COLD SPRING HARBOR, N.Y. (Mon., Oct. 1, 2007) Research in the field of neuroscience is constantly expanding to provide knowledge about biological mechanisms that underlie our ability to experience and interact with the world around us. To facilitate such research, two neuroscience methods are featured in this months release of Cold Spring Harbor Protocols. Both are freely accessible online (www.cshprotocols.org) and include movie clips that help to illustrate the procedures.
The first protocol, available at http://www.cshprotocols.org/cgi/content/full/2007/20/pdb.prot4848, describes a step-by-step approach to prepare brain slices from rats or mice for growth in culture. Brain slice cultures, which are easy to prepare and maintain for several weeks or even months in the lab, allow researchers to examine the structure and function of neurons in their native environment.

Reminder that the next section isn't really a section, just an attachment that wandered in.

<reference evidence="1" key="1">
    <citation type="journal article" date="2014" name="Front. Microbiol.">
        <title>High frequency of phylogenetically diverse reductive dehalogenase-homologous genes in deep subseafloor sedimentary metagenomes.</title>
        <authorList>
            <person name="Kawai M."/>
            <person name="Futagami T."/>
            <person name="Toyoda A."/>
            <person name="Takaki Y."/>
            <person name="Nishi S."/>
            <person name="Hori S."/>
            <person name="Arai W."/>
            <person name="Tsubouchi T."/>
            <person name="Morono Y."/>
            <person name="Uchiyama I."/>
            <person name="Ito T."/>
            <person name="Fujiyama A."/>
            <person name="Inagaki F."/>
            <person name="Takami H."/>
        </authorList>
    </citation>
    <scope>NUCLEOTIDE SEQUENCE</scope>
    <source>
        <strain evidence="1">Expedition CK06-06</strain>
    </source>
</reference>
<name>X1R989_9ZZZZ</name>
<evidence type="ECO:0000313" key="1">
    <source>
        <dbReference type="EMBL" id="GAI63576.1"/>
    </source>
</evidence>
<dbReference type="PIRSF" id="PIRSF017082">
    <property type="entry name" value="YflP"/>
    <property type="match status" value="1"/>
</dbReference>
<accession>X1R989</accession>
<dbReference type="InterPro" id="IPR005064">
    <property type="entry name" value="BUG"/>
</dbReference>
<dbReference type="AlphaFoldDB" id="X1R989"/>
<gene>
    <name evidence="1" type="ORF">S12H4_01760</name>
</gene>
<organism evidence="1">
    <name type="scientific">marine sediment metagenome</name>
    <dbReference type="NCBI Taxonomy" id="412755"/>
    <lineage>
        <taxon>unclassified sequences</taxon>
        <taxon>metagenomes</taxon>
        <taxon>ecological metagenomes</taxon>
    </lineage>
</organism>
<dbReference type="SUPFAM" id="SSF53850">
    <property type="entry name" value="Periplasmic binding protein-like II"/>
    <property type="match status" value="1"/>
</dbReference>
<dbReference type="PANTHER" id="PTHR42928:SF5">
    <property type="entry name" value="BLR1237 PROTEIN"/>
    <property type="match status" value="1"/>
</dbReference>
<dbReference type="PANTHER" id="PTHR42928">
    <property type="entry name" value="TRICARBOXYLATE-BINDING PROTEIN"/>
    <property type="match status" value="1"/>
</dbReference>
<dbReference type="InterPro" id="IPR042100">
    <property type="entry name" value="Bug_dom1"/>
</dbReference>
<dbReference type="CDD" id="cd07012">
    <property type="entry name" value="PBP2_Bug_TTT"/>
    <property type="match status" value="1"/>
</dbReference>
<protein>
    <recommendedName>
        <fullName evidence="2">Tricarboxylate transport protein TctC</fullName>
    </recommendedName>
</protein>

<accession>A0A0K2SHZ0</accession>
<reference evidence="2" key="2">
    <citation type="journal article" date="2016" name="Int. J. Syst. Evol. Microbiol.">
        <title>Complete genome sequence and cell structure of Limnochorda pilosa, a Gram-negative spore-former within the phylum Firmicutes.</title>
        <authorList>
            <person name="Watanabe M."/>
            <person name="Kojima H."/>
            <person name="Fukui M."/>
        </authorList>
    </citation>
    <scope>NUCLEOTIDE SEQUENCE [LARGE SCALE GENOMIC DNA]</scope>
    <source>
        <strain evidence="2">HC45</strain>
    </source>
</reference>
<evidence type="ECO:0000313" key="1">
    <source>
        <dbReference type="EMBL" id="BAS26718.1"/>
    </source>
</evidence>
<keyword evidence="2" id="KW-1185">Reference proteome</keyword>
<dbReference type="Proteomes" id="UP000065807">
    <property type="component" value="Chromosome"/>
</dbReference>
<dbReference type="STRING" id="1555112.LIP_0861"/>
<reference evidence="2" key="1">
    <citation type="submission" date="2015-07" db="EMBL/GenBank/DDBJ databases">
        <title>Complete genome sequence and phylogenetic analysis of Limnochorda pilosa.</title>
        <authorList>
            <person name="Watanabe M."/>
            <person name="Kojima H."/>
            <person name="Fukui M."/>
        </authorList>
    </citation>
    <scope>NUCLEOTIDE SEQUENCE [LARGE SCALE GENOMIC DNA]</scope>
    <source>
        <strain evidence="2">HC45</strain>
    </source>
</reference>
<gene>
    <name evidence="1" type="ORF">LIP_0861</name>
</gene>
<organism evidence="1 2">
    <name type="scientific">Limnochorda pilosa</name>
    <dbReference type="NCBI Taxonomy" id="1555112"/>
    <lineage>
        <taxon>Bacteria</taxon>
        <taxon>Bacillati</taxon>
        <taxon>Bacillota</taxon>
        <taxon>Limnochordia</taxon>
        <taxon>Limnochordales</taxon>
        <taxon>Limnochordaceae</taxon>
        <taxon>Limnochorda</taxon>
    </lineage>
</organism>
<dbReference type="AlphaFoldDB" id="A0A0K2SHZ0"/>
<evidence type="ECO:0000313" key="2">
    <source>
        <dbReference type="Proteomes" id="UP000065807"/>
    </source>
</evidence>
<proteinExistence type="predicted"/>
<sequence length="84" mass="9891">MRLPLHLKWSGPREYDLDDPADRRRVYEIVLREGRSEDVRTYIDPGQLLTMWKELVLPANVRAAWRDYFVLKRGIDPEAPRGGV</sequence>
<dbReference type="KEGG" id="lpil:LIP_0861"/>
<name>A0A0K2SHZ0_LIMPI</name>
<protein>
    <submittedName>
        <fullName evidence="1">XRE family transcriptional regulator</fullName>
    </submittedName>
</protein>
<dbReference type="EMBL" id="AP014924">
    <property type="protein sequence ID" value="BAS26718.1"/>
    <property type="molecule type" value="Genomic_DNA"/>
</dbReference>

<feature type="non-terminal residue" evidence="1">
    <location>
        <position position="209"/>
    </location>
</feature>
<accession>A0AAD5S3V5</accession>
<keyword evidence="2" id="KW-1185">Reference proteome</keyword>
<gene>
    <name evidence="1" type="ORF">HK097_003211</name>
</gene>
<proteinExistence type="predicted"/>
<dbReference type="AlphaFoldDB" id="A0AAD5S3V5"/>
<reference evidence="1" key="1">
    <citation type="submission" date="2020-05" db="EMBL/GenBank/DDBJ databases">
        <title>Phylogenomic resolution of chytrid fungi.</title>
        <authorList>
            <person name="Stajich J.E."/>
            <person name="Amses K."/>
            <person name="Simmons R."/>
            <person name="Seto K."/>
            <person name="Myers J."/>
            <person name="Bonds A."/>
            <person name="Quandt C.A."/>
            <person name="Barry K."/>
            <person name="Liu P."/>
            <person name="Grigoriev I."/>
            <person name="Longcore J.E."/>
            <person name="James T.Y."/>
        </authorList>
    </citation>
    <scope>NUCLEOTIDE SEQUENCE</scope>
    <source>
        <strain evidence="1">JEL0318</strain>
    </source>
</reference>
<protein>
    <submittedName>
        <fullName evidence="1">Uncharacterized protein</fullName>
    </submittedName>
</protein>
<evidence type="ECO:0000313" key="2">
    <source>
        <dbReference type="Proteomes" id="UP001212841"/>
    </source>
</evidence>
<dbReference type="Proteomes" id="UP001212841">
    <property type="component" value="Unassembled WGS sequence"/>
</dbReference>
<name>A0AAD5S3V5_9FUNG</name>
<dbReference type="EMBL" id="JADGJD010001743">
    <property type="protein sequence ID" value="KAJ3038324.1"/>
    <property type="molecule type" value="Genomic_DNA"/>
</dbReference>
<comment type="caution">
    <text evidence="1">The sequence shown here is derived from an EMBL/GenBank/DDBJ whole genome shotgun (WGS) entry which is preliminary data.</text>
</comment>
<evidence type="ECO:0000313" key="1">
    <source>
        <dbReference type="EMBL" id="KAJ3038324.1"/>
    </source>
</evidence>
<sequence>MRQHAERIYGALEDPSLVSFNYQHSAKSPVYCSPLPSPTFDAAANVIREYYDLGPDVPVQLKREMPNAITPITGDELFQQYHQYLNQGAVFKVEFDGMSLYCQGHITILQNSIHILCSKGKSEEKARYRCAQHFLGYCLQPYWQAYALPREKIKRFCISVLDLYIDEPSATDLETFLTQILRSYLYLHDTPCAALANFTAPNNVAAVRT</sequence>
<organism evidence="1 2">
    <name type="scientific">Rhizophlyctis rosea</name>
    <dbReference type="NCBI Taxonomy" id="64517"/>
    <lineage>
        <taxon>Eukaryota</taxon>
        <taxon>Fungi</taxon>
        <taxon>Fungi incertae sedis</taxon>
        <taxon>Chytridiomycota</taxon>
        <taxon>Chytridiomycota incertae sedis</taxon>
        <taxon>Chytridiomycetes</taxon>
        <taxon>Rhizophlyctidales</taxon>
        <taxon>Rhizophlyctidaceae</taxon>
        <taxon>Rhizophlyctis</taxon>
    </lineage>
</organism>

The brain slice culture protocol was contributed by Dr. Michael Daileys group from the University of Iowa (http://www.biology.uiowa.edu/daileylab). His lab uses brain slice cultures in conjunction with high-resolution imaging and staining techniques to investigate changes that occur during the development of the central nervous system, as well as changes that occur after injury to the nervous system. Brain slice cultures can also be used to test the effects of various drugs or genetic backgrounds on brain function.
The second featured protocol is from Dr. Leslie Griffiths lab at Brandeis University (http://www.bio.brandeis.edu/griffithlab). It describes how to properly assess courtship behavior in male fruit flies. Because the behavior of male fruit flies is dependent on many environmental stimuli, it is important to measure courtship b
|Contact: Maria Smit|
Cold Spring Harbor Laboratory